3.15 billion people.
7,098 people groups.
That’s a lot of people. That’s a lot of souls. What if I told you that was the estimated number of people unreached by the Gospel? What if I also told you that those numbers represented 41.6% of the global population. Pardon me if I’m wrong, but weren’t we given a commandment over two-thousand years ago to tell the whole world about Christ? Then why do almost half of them not even know His name?
“And Jesus came and said to them, ‘All authority in heaven and on earth has been given to me. Go therefore and make disciples of all nations, baptizing them in the name of the Father and of the Son and of the Holy Spirit, teaching them to observe all that I have commanded you. And behold, I am with you always, to the end of the age.'” – Matthew 28:18-20
Jesus gave us a commission. We’ve had several thousand years to complete it and here we are sipping lattes while people still haven’t heard his name. Something is very wrong. Why have we grown complacent? We sit on our butts pretending everything is fine. Thousands if not millions die every day without hearing the Gospel in their native tongue and we act as if it’s something less than a crisis. We say Jesus could return any day, talking about all the signs that are taking place, yet we ignore the fact that we’re failing in our biggest call. We literally only had one job.
So, we’ve established that we as Christ’s church have miserably failed at our chief calling, but why? Why aren’t we doing as much as we could? I think a large part of it has to do with ignorance. We don’t even realize how great a need there is to evangelize the unreached. I know I, for one, assumed that the amount of unreached people groups was much smaller than it actually is. That’s not to say we haven’t made any progress since Christ’s time, because we’ve made significant progress, but we’re still not a level anywhere near acceptable. We grow complacent because we don’t believe there’s any reason not to.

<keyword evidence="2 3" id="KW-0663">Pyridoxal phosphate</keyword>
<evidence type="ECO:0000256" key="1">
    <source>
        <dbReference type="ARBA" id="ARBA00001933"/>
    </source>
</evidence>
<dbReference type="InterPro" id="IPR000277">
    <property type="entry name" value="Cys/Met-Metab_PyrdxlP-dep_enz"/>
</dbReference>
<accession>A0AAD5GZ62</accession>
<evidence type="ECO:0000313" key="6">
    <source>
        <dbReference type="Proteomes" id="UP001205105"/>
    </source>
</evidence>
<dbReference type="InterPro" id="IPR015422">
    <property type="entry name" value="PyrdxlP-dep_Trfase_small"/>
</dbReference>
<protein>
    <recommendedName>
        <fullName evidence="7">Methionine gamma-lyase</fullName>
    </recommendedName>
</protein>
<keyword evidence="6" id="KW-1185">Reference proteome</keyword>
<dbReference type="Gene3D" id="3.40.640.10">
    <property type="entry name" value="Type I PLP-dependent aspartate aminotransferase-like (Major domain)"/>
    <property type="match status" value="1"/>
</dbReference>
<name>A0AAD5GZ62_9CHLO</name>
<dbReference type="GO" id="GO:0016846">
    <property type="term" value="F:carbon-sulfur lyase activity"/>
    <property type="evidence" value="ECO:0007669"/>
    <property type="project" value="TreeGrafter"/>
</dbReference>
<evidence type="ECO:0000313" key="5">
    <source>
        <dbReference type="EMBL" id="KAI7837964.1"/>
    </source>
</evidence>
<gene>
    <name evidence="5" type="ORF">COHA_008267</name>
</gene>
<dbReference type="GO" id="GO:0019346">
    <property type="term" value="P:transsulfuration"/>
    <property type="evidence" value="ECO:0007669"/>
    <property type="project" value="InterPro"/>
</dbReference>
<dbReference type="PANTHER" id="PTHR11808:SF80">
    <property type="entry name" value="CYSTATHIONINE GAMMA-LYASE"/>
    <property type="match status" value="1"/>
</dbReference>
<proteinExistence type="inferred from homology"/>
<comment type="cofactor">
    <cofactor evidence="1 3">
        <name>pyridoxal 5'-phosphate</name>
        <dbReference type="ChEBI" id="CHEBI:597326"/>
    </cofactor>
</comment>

Many of the other reasons are ones I have discussed at length in my other posts. A large reason I believe we’ve only evangelized a little over half of the world is because of fear for our own safety. Going to an unreached people group is dangerous. It’s hard. It requires a lot of sacrifices, in some cases even your life. But as I discussed in Hudson Taylor Part Three: In Light of Eternity, it’s worth it. Any sacrifice we could make on this earth, be it our comfort, our safety, our home, our family, our health, or our life, is worth it. We have a far better home awaiting us, and so could millions more if we decided to put God’s command over our comfort and safety.
Now as I say all this, I don’t want you to take it to mean all of us are supposed to fly to another country and live there the rest of our lives. Not all of us are supposed to be foreign missionaries, but that absolutely does not mean we weren’t all called to live out our faith radically. The commands of the Bible don’t just apply to pastors and missionaries. They apply to all of us. Not all Christians of the early church were all Pauls or Peters. They didn’t all wander around with nothing but the clothes on their backs. But do you know what they all had in common? They were all selfless. They were all committed to helping each other, loving God and neighbor until Christ returns. Many sold their homes and much of what they had so that those that really needed the money could use it.